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The Shakespeare Conference: SHK 23.0435 Saturday, 27 October 2012
Date: October 27, 2012 8:07:10 AM EDT
Subject: Re: iPad Apps
Hardy wrote about the Cambridge University Press Shakespeare history plays app:
> I welcome reactions, reviews, and so on about this
> increasingly numerous group of iPad apps.
Here’s a reaction: for the most part, the growth of apps is a backward step for the users of computers. The Shakespeare content that readers want—texts, sounds, pictures (still and moving)—can be delivered perfectly satisfactorily via websites. There are internationally agreed open standards for website authoring so that websites are platform-independent. Before the rise of apps, if there was something that REALLY needed programming that couldn’t be delivered by website scripting, then a programmer could reach over 90% of all users by compiling the software to run under Microsoft Windows and could reach the final 10% by recompiling it to run under Mac OS and Linux.
With the rise of apps, the market for software has fragmented so that a programmer has to write for Windows, Mac OS, Mac iOS and Google Android to reach all users. In almost all cases, this extra effort produces no extra value for the user but makes software expensive to write.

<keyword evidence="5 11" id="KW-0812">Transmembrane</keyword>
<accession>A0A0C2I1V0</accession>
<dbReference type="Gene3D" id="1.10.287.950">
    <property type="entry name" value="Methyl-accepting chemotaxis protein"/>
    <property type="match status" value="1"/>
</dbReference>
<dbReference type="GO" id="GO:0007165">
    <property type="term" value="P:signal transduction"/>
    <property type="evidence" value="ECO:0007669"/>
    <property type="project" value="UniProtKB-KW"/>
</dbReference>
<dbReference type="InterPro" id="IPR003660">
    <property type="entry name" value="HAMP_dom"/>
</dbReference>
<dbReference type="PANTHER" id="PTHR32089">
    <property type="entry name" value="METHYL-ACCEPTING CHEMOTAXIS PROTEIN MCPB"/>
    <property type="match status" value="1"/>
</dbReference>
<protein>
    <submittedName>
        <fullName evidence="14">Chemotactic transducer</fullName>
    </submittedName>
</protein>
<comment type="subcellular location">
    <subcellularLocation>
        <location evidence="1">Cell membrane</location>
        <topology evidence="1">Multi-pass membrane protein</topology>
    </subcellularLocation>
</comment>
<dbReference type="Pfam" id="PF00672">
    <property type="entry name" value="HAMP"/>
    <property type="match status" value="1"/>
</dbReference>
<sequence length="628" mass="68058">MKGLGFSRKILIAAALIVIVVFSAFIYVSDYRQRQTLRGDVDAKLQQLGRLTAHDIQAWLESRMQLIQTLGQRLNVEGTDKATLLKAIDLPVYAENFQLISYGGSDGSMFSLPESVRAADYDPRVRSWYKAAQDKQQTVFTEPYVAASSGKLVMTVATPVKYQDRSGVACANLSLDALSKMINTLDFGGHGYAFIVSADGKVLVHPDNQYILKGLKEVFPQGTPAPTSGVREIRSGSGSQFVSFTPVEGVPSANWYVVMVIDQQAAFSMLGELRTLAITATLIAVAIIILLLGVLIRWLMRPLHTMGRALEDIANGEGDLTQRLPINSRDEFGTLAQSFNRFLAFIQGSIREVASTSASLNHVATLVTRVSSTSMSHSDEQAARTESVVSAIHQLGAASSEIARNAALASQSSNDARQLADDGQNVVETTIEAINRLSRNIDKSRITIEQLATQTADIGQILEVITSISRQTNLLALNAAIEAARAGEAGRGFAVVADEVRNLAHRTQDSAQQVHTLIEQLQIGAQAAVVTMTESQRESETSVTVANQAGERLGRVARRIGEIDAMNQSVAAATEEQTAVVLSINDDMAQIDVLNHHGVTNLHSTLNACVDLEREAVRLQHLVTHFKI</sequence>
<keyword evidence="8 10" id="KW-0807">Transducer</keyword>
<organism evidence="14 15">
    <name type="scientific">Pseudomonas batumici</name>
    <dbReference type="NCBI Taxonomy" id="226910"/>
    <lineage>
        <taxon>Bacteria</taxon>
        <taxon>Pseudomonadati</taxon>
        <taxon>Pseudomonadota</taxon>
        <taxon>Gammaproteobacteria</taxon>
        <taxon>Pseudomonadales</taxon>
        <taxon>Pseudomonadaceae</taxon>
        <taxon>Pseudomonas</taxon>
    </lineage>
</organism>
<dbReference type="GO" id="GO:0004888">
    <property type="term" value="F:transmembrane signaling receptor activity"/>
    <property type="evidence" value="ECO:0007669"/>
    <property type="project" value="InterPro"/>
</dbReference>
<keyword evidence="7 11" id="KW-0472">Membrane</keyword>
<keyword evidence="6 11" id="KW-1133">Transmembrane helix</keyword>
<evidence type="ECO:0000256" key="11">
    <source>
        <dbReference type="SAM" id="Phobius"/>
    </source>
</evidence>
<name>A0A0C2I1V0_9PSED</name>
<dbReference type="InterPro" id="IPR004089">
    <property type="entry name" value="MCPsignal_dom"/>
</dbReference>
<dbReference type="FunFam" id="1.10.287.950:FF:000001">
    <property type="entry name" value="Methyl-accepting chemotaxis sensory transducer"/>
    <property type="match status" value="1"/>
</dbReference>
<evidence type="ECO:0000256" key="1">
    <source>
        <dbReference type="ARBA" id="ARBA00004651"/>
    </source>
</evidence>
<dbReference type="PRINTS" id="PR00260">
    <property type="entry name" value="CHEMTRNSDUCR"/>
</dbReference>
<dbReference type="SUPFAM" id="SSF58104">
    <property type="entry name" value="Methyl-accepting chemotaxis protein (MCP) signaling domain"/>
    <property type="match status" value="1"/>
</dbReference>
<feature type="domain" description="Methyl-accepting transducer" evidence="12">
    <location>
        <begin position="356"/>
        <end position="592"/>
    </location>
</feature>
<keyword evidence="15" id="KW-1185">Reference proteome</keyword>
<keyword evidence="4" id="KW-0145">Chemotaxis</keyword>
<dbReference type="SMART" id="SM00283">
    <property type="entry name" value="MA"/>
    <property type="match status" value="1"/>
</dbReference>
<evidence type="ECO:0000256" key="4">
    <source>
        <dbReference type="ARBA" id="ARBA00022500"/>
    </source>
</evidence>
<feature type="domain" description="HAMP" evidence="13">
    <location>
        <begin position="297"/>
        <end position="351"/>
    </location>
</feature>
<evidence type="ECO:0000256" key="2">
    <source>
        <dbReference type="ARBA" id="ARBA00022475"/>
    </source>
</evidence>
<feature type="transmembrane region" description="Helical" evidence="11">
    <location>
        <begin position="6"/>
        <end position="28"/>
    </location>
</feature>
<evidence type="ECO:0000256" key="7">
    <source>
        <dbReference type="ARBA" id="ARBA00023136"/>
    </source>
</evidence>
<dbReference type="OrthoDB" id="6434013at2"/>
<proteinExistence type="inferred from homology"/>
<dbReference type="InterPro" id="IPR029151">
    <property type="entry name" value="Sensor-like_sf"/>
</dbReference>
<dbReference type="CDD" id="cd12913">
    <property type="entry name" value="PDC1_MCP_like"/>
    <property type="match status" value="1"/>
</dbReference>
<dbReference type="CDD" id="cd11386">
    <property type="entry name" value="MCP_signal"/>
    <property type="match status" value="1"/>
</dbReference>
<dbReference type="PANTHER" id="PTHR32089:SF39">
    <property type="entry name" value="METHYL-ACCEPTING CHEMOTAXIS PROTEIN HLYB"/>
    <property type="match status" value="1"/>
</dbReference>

There are exceptions, of course. Smartphones/tablets are mobile general-purpose computers fitted with two accessories not normally included in computers: a compass and GPS. If software takes advantage of the compass and the GPS, then a case can be made for the software being customized just for smartphones/tablets (so, for making an app), but only until conventions for using compass and GPS data are internationally agreed upon and built into existing open standards. If any of the Shakespeare apps being launched at the moment uses the compass and the GPS services in the smartphone/tablet, I’d be very grateful to hear about this. (In the next 6 months a project I lead will release a Shakespearian theatre history app that does use the compass and GPS data, and I’d very much like to know what others are doing in this area.)
Publishers are very excited about smartphone/tablet apps. The reason is that they see them as a new way to resell old content, and this opportunity has arrived in the nick of time. Governments have realized that the results of publicly funded research (books and articles) are usually given for free by universities to publishers, who repackage them and sell them back to the same publicly funded universities. When the only means of knowledge dissemination was on paper, this seemed reasonable since the publishers had invested in the necessary infrastructure of presses, warehouses, and distribution chains. With electronic distribution, the publishers’ raison d’etre disappears. Apps throw them a temporary lifeline.
There’s an ongoing struggle between those promoting the free (in both senses) dissemination of knowledge about Shakespeare and those trying to commercialize that knowledge. For the most part, smartphone/tablet apps help the latter group.